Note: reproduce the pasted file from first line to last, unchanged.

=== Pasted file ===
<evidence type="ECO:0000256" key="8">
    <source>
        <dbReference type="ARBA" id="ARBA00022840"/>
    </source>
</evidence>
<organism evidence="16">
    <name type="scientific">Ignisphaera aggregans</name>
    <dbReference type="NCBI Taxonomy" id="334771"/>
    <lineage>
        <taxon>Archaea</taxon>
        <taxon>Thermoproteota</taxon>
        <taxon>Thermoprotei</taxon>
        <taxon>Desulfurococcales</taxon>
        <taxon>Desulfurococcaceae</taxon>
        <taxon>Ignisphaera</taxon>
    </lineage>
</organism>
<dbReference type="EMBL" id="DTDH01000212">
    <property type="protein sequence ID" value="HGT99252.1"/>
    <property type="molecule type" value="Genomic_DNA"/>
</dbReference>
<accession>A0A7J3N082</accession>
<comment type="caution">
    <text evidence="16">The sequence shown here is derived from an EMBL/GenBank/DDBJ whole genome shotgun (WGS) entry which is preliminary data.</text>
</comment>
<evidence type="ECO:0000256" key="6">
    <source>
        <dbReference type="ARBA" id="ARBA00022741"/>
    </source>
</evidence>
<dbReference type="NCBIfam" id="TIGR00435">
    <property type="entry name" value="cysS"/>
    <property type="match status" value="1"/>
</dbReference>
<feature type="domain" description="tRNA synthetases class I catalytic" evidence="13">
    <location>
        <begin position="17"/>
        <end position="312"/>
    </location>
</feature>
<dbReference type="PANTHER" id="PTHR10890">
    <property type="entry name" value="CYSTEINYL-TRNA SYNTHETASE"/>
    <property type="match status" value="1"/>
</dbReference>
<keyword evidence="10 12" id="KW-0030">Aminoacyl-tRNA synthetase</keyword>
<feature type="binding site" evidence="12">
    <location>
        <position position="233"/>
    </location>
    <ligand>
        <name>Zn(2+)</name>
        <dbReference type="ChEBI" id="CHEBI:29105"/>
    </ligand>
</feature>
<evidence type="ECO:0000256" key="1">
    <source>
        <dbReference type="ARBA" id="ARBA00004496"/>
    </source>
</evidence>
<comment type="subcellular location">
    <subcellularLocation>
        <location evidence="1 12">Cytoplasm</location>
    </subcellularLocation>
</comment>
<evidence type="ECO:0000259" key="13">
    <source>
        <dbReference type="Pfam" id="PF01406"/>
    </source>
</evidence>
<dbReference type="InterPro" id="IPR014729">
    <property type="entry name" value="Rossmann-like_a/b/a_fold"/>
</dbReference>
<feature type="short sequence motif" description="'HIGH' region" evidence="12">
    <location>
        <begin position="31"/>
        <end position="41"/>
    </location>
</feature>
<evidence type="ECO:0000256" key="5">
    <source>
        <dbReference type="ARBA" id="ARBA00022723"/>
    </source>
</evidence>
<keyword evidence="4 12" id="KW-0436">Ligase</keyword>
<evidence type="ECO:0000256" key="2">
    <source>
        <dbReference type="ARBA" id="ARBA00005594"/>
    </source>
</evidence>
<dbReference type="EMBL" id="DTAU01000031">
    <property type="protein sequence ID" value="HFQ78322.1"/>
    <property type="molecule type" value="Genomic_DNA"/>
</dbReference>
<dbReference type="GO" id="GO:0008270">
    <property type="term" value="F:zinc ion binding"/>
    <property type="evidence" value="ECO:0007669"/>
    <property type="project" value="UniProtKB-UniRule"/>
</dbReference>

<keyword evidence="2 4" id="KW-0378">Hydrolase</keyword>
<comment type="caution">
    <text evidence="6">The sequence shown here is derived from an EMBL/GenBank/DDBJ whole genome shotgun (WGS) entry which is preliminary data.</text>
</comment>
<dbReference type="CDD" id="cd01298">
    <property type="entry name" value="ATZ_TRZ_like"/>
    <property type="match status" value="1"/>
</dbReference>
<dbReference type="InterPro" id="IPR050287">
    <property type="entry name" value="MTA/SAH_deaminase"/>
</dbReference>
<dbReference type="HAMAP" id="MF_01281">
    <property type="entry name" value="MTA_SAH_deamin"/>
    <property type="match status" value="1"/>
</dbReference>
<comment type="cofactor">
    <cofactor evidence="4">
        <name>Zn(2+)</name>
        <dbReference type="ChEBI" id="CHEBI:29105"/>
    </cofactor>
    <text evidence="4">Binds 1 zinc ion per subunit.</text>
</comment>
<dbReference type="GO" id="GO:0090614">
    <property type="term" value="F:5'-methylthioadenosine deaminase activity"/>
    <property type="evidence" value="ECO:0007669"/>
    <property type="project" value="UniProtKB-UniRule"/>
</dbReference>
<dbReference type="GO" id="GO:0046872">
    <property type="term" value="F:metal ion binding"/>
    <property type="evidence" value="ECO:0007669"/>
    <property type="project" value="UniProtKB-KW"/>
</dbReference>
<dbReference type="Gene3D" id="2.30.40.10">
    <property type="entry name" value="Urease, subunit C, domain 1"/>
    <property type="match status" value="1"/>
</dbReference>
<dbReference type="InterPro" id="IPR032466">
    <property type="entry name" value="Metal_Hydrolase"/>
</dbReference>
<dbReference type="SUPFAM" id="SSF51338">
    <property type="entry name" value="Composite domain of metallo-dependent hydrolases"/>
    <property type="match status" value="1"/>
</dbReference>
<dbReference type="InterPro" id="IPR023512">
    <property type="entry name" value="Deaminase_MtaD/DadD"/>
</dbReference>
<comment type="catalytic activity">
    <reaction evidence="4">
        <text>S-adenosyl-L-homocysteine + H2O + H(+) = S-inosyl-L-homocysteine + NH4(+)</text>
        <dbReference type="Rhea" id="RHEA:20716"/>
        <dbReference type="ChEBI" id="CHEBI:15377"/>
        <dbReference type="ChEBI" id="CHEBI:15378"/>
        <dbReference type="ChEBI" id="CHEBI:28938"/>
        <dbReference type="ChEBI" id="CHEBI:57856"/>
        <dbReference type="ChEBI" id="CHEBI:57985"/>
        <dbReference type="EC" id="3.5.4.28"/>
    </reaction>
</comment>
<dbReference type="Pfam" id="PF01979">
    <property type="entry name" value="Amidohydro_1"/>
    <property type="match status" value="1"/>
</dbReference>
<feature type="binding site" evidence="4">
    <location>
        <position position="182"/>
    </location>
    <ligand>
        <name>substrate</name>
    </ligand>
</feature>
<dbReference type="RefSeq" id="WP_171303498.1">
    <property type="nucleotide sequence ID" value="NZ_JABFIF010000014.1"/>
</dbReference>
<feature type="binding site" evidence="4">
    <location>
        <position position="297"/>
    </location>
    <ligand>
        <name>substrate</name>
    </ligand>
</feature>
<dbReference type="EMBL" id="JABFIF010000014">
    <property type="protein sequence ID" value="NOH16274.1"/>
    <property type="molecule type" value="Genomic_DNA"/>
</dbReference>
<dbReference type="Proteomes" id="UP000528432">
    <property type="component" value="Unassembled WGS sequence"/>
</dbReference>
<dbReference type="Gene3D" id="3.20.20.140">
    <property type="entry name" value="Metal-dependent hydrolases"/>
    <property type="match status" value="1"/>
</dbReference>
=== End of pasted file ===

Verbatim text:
<evidence type="ECO:0000256" key="8">
    <source>
        <dbReference type="ARBA" id="ARBA00022840"/>
    </source>
</evidence>
<organism evidence="16">
    <name type="scientific">Ignisphaera aggregans</name>
    <dbReference type="NCBI Taxonomy" id="334771"/>
    <lineage>
        <taxon>Archaea</taxon>
        <taxon>Thermoproteota</taxon>
        <taxon>Thermoprotei</taxon>
        <taxon>Desulfurococcales</taxon>
        <taxon>Desulfurococcaceae</taxon>
        <taxon>Ignisphaera</taxon>
    </lineage>
</organism>
<dbReference type="EMBL" id="DTDH01000212">
    <property type="protein sequence ID" value="HGT99252.1"/>
    <property type="molecule type" value="Genomic_DNA"/>
</dbReference>
<accession>A0A7J3N082</accession>
<comment type="caution">
    <text evidence="16">The sequence shown here is derived from an EMBL/GenBank/DDBJ whole genome shotgun (WGS) entry which is preliminary data.</text>
</comment>
<evidence type="ECO:0000256" key="6">
    <source>
        <dbReference type="ARBA" id="ARBA00022741"/>
    </source>
</evidence>
<dbReference type="NCBIfam" id="TIGR00435">
    <property type="entry name" value="cysS"/>
    <property type="match status" value="1"/>
</dbReference>
<feature type="domain" description="tRNA synthetases class I catalytic" evidence="13">
    <location>
        <begin position="17"/>
        <end position="312"/>
    </location>
</feature>
<dbReference type="PANTHER" id="PTHR10890">
    <property type="entry name" value="CYSTEINYL-TRNA SYNTHETASE"/>
    <property type="match status" value="1"/>
</dbReference>
<keyword evidence="10 12" id="KW-0030">Aminoacyl-tRNA synthetase</keyword>
<feature type="binding site" evidence="12">
    <location>
        <position position="233"/>
    </location>
    <ligand>
        <name>Zn(2+)</name>
        <dbReference type="ChEBI" id="CHEBI:29105"/>
    </ligand>
</feature>
<evidence type="ECO:0000256" key="1">
    <source>
        <dbReference type="ARBA" id="ARBA00004496"/>
    </source>
</evidence>
<comment type="subcellular location">
    <subcellularLocation>
        <location evidence="1 12">Cytoplasm</location>
    </subcellularLocation>
</comment>
<evidence type="ECO:0000259" key="13">
    <source>
        <dbReference type="Pfam" id="PF01406"/>
    </source>
</evidence>
<dbReference type="InterPro" id="IPR014729">
    <property type="entry name" value="Rossmann-like_a/b/a_fold"/>
</dbReference>
<feature type="short sequence motif" description="'HIGH' region" evidence="12">
    <location>
        <begin position="31"/>
        <end position="41"/>
    </location>
</feature>
<evidence type="ECO:0000256" key="5">
    <source>
        <dbReference type="ARBA" id="ARBA00022723"/>
    </source>
</evidence>
<keyword evidence="4 12" id="KW-0436">Ligase</keyword>
<evidence type="ECO:0000256" key="2">
    <source>
        <dbReference type="ARBA" id="ARBA00005594"/>
    </source>
</evidence>
<dbReference type="EMBL" id="DTAU01000031">
    <property type="protein sequence ID" value="HFQ78322.1"/>
    <property type="molecule type" value="Genomic_DNA"/>
</dbReference>
<dbReference type="GO" id="GO:0008270">
    <property type="term" value="F:zinc ion binding"/>
    <property type="evidence" value="ECO:0007669"/>
    <property type="project" value="UniProtKB-UniRule"/>
</dbReference>

<keyword evidence="2 4" id="KW-0378">Hydrolase</keyword>
<comment type="caution">
    <text evidence="6">The sequence shown here is derived from an EMBL/GenBank/DDBJ whole genome shotgun (WGS) entry which is preliminary data.</text>
</comment>
<dbReference type="CDD" id="cd01298">
    <property type="entry name" value="ATZ_TRZ_like"/>
    <property type="match status" value="1"/>
</dbReference>
<dbReference type="InterPro" id="IPR050287">
    <property type="entry name" value="MTA/SAH_deaminase"/>
</dbReference>
<dbReference type="HAMAP" id="MF_01281">
    <property type="entry name" value="MTA_SAH_deamin"/>
    <property type="match status" value="1"/>
</dbReference>
<comment type="cofactor">
    <cofactor evidence="4">
        <name>Zn(2+)</name>
        <dbReference type="ChEBI" id="CHEBI:29105"/>
    </cofactor>
    <text evidence="4">Binds 1 zinc ion per subunit.</text>
</comment>
<dbReference type="GO" id="GO:0090614">
    <property type="term" value="F:5'-methylthioadenosine deaminase activity"/>
    <property type="evidence" value="ECO:0007669"/>
    <property type="project" value="UniProtKB-UniRule"/>
</dbReference>
<dbReference type="GO" id="GO:0046872">
    <property type="term" value="F:metal ion binding"/>
    <property type="evidence" value="ECO:0007669"/>
    <property type="project" value="UniProtKB-KW"/>
</dbReference>
<dbReference type="Gene3D" id="2.30.40.10">
    <property type="entry name" value="Urease, subunit C, domain 1"/>
    <property type="match status" value="1"/>
</dbReference>
<dbReference type="InterPro" id="IPR032466">
    <property type="entry name" value="Metal_Hydrolase"/>
</dbReference>
<dbReference type="SUPFAM" id="SSF51338">
    <property type="entry name" value="Composite domain of metallo-dependent hydrolases"/>
    <property type="match status" value="1"/>
</dbReference>
<dbReference type="InterPro" id="IPR023512">
    <property type="entry name" value="Deaminase_MtaD/DadD"/>
</dbReference>
<comment type="catalytic activity">
    <reaction evidence="4">
        <text>S-adenosyl-L-homocysteine + H2O + H(+) = S-inosyl-L-homocysteine + NH4(+)</text>
        <dbReference type="Rhea" id="RHEA:20716"/>
        <dbReference type="ChEBI" id="CHEBI:15377"/>
        <dbReference type="ChEBI" id="CHEBI:15378"/>
        <dbReference type="ChEBI" id="CHEBI:28938"/>
        <dbReference type="ChEBI" id="CHEBI:57856"/>
        <dbReference type="ChEBI" id="CHEBI:57985"/>
        <dbReference type="EC" id="3.5.4.28"/>
    </reaction>
</comment>
<dbReference type="Pfam" id="PF01979">
    <property type="entry name" value="Amidohydro_1"/>
    <property type="match status" value="1"/>
</dbReference>
<feature type="binding site" evidence="4">
    <location>
        <position position="182"/>
    </location>
    <ligand>
        <name>substrate</name>
    </ligand>
</feature>
<dbReference type="RefSeq" id="WP_171303498.1">
    <property type="nucleotide sequence ID" value="NZ_JABFIF010000014.1"/>
</dbReference>
<feature type="binding site" evidence="4">
    <location>
        <position position="297"/>
    </location>
    <ligand>
        <name>substrate</name>
    </ligand>
</feature>
<dbReference type="EMBL" id="JABFIF010000014">
    <property type="protein sequence ID" value="NOH16274.1"/>
    <property type="molecule type" value="Genomic_DNA"/>
</dbReference>
<dbReference type="Proteomes" id="UP000528432">
    <property type="component" value="Unassembled WGS sequence"/>
</dbReference>
<dbReference type="Gene3D" id="3.20.20.140">
    <property type="entry name" value="Metal-dependent hydrolases"/>
    <property type="match status" value="1"/>
</dbReference>